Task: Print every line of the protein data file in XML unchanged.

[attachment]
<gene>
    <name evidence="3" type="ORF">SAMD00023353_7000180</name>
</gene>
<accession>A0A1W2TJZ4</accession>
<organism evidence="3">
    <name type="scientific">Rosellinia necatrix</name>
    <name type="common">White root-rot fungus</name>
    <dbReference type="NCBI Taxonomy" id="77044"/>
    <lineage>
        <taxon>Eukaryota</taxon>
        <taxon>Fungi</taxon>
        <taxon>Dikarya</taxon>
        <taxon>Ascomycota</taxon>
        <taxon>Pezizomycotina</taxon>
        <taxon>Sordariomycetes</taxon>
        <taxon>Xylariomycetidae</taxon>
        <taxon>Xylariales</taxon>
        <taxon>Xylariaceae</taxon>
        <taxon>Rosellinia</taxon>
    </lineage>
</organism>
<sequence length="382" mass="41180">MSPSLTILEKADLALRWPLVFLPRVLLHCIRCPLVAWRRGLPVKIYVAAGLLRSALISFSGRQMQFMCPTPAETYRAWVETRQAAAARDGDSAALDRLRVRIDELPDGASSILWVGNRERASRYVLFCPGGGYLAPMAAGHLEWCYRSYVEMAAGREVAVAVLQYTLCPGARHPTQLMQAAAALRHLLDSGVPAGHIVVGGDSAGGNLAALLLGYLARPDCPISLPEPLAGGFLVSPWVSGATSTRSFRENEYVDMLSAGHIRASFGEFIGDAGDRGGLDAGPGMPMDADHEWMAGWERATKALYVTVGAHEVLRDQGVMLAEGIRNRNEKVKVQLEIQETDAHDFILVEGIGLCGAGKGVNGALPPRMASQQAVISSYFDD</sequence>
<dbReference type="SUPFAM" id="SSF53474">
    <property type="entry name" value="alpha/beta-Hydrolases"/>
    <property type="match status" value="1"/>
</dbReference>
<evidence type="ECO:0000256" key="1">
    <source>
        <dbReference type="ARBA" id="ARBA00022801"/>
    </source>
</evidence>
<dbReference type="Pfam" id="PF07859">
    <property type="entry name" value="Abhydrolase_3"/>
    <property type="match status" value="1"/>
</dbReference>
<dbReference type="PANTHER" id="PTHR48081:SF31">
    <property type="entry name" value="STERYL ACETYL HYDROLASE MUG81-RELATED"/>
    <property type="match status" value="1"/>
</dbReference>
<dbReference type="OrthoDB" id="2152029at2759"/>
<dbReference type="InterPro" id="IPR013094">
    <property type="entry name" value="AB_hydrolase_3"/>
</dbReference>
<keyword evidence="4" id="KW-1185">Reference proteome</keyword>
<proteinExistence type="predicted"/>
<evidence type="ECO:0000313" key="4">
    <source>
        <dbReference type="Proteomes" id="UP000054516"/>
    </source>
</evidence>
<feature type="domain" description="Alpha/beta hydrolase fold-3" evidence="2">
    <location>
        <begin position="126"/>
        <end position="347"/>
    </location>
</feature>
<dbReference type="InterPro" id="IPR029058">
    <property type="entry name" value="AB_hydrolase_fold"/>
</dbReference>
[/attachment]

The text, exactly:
<gene>
    <name evidence="3" type="ORF">SAMD00023353_7000180</name>
</gene>
<accession>A0A1W2TJZ4</accession>
<organism evidence="3">
    <name type="scientific">Rosellinia necatrix</name>
    <name type="common">White root-rot fungus</name>
    <dbReference type="NCBI Taxonomy" id="77044"/>
    <lineage>
        <taxon>Eukaryota</taxon>
        <taxon>Fungi</taxon>
        <taxon>Dikarya</taxon>
        <taxon>Ascomycota</taxon>
        <taxon>Pezizomycotina</taxon>
        <taxon>Sordariomycetes</taxon>
        <taxon>Xylariomycetidae</taxon>
        <taxon>Xylariales</taxon>
        <taxon>Xylariaceae</taxon>
        <taxon>Rosellinia</taxon>
    </lineage>
</organism>
<sequence length="382" mass="41180">MSPSLTILEKADLALRWPLVFLPRVLLHCIRCPLVAWRRGLPVKIYVAAGLLRSALISFSGRQMQFMCPTPAETYRAWVETRQAAAARDGDSAALDRLRVRIDELPDGASSILWVGNRERASRYVLFCPGGGYLAPMAAGHLEWCYRSYVEMAAGREVAVAVLQYTLCPGARHPTQLMQAAAALRHLLDSGVPAGHIVVGGDSAGGNLAALLLGYLARPDCPISLPEPLAGGFLVSPWVSGATSTRSFRENEYVDMLSAGHIRASFGEFIGDAGDRGGLDAGPGMPMDADHEWMAGWERATKALYVTVGAHEVLRDQGVMLAEGIRNRNEKVKVQLEIQETDAHDFILVEGIGLCGAGKGVNGALPPRMASQQAVISSYFDD</sequence>
<dbReference type="SUPFAM" id="SSF53474">
    <property type="entry name" value="alpha/beta-Hydrolases"/>
    <property type="match status" value="1"/>
</dbReference>
<evidence type="ECO:0000256" key="1">
    <source>
        <dbReference type="ARBA" id="ARBA00022801"/>
    </source>
</evidence>
<dbReference type="Pfam" id="PF07859">
    <property type="entry name" value="Abhydrolase_3"/>
    <property type="match status" value="1"/>
</dbReference>
<dbReference type="PANTHER" id="PTHR48081:SF31">
    <property type="entry name" value="STERYL ACETYL HYDROLASE MUG81-RELATED"/>
    <property type="match status" value="1"/>
</dbReference>
<dbReference type="OrthoDB" id="2152029at2759"/>
<dbReference type="InterPro" id="IPR013094">
    <property type="entry name" value="AB_hydrolase_3"/>
</dbReference>
<keyword evidence="4" id="KW-1185">Reference proteome</keyword>
<proteinExistence type="predicted"/>
<evidence type="ECO:0000313" key="4">
    <source>
        <dbReference type="Proteomes" id="UP000054516"/>
    </source>
</evidence>
<feature type="domain" description="Alpha/beta hydrolase fold-3" evidence="2">
    <location>
        <begin position="126"/>
        <end position="347"/>
    </location>
</feature>
<dbReference type="InterPro" id="IPR029058">
    <property type="entry name" value="AB_hydrolase_fold"/>
</dbReference>